toward the non-business or consumer user, more or less out of
    necessity. I have a feeling LinkedIn is doing (or will do) the same.

    But how will die-hard LinkedIn users respond? For every one that likes
    the more social features, there will be some who liked it better the
    way it was.

  • http://dsimmer.com Dean Simmer

    “But how will die-hard LinkedIn users respond? For every one that likes
    the more social features, there will be some who liked it better the
    way it was.”

    The same can be said of Facebook and the other SNs as well. Facebook's high school roll out, followed 6-10 months later by the “open it up to everybody” then followed by the 3rd-party applications drove some users away, but the majority adjusted and conformed (like myself). The same thing will probably happen with LinkedIn. When looking from a sheer numbers perspective, it probably won't set them back, and it will suggest to its dedicated base that they are serious about moving forward and staying a serious player in the SN network. That is why you see so many older SNs, blog networks, whatever sitting back in the scrap-heap of 2003. Sure, they are still active, but their user bases have all-but fled to some other newfangled contraption.

    For example, in high school nearly everyone had a Xanga “blog” and now it's a mere joke a high school reunions nationwide.

  • http://spap-oop.blogspot.com Tish Grier

    Matt…one thing I often find is that the worlds of tech and business journalism (as well as certain sectors of marketing) are a lot different in their sense of “friend” than other professions and in people's perceptions. Hence, it makes a great deal for folks to have a the option of keeping a nice separation between church and state, as you say.

    There are times when letting your employer know your political affiliations or what you did over the weekend is inappropriate (esp. for young people just entering the job market.) So, I worry a bit about some of LinkedIn's new features and if it's not getting a tad too Facebook-y contingent on what the business journos and Silicon Valley techies are saying about it rather than in what its customers need. Frankly, we should be able to pick our friends *and* pick our business associates and keep them separate until the time is right. Working with like-minded friends who know all your comings and goings (via social networking) can be a real double-edged sword when the business end of the friendship doesn't go according to the “rules” of either business or friendship.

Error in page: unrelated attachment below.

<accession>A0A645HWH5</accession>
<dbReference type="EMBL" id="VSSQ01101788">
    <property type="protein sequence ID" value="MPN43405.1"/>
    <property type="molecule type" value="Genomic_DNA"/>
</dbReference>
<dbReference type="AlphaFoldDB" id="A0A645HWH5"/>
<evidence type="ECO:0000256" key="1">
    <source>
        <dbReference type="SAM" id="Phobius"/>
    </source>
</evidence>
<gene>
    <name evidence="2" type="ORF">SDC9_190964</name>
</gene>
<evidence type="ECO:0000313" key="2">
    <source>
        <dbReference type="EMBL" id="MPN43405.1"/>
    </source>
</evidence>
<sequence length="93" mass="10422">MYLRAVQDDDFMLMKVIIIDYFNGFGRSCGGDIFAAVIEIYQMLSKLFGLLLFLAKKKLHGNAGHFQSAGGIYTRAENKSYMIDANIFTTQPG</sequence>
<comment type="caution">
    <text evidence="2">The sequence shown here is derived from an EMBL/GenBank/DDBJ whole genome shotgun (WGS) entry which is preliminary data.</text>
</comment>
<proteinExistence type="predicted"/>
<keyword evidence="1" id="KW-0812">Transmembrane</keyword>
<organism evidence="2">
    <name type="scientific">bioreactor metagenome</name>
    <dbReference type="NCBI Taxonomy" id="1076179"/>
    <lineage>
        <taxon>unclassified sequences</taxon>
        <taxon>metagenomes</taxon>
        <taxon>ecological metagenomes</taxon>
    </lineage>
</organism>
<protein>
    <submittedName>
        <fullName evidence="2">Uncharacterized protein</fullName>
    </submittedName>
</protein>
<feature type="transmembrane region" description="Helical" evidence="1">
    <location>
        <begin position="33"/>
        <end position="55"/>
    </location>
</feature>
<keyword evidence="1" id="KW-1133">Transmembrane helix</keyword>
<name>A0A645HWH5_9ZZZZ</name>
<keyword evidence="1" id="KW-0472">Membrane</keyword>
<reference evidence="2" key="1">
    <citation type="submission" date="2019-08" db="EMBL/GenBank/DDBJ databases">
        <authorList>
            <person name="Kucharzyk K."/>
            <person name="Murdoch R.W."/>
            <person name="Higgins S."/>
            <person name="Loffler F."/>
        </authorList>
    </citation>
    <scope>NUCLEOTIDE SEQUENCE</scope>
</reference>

• http://www.mathewingram.com/work mathewi

    That's true, Tish — and I think one of the things we're seeing with
    both Facebook and LinkedIn is people (and the sites themselves) trying
    to figure out how to balance those two things, and how to allow people
    to make more distinctions rather than lump everyone into either the
    “friend” or “business contact” buckets.

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  • http://www.mathewingram.com/work mathewi

    Thanks for the comment, mojodean — it's true that at least LinkedIn
    is thinking about how to adapt to fit what its market wants. It's
    interesting to think about what the transition from Xanga to
    Friendster to MySpace and Facebook has meant in terms of the evolution
    of social networks, or whether in fact much has changed at all. And
    will people want one network for business and one for social purposes,
    or do they just want one portal for everything?

  • http://doctorofthinkology.blogspot.com DocThink

    Okay, it could be just be that I am old, but most of my for-real friends don't use Facebook. The social networkers among my peers are more likely to have a professional profile on LinkedIn.

    Forty-somethings whose kids have been through xanga, then myspace, and now Facebook are not flocking to Facebook, but my LinkedIn network keeps growing. Maybe it's a DC thing, or maybe my circle is odd, but FB is pretty quiet among my peers. Just another anecdotal experience..

  • http://www.mathewingram.com/work mathewi

    That's interesting, Doc — my Facebook network continues to grow
    daily, but my LinkedIn network hasn't budged in a while. Maybe that
    says more about me than it does about either one :-)

  • http://www.mathewingram.com/work mathewi

    So maybe LinkedIn users are from Mars, and Facebook users are from Venus? :-)